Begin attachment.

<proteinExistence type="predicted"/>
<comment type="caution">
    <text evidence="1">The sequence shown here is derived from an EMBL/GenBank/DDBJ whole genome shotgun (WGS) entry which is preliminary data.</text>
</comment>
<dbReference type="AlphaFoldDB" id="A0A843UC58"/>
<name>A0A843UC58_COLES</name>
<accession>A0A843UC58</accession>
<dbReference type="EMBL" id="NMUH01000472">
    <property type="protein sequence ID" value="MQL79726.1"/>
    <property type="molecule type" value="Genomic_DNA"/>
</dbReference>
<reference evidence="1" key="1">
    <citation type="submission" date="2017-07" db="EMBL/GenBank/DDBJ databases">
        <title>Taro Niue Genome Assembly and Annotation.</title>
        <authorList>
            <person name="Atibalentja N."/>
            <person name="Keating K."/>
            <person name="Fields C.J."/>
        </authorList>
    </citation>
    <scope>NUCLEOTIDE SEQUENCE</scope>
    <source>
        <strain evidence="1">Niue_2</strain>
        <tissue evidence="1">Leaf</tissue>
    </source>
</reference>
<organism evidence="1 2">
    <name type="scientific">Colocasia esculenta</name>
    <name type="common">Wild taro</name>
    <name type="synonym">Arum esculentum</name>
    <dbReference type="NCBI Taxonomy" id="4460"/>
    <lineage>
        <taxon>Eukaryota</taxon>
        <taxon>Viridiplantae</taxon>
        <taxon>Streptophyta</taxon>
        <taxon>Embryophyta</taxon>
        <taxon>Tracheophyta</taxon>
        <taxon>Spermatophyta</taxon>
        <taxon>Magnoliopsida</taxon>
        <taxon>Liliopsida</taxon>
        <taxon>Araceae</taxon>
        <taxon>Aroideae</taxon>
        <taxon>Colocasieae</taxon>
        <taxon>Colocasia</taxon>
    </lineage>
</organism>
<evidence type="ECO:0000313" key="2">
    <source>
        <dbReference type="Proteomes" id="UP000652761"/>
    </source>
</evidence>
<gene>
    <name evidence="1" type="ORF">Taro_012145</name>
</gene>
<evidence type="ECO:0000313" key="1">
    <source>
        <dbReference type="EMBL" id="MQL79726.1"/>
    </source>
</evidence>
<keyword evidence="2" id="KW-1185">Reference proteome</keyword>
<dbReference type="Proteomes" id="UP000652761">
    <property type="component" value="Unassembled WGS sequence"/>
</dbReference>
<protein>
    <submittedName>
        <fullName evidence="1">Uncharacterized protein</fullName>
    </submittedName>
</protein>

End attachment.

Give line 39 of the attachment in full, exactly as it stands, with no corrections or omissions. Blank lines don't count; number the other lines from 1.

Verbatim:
        <taxon>Magnoliopsida</taxon>